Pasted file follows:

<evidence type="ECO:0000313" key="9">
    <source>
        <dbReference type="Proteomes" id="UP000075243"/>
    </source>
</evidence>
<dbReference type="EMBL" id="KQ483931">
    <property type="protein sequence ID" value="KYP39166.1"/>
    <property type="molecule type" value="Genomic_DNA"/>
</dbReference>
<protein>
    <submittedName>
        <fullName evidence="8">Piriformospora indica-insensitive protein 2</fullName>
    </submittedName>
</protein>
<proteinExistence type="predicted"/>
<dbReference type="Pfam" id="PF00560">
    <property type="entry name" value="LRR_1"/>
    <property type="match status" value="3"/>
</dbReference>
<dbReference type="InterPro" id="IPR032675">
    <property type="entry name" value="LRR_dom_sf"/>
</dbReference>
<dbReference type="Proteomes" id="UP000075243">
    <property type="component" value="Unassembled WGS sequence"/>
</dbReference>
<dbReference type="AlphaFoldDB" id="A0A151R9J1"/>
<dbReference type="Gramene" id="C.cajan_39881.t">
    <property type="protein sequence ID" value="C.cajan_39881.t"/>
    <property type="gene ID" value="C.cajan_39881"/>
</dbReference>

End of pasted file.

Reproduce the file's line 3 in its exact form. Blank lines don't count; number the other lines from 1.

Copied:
        <dbReference type="Proteomes" id="UP000075243"/>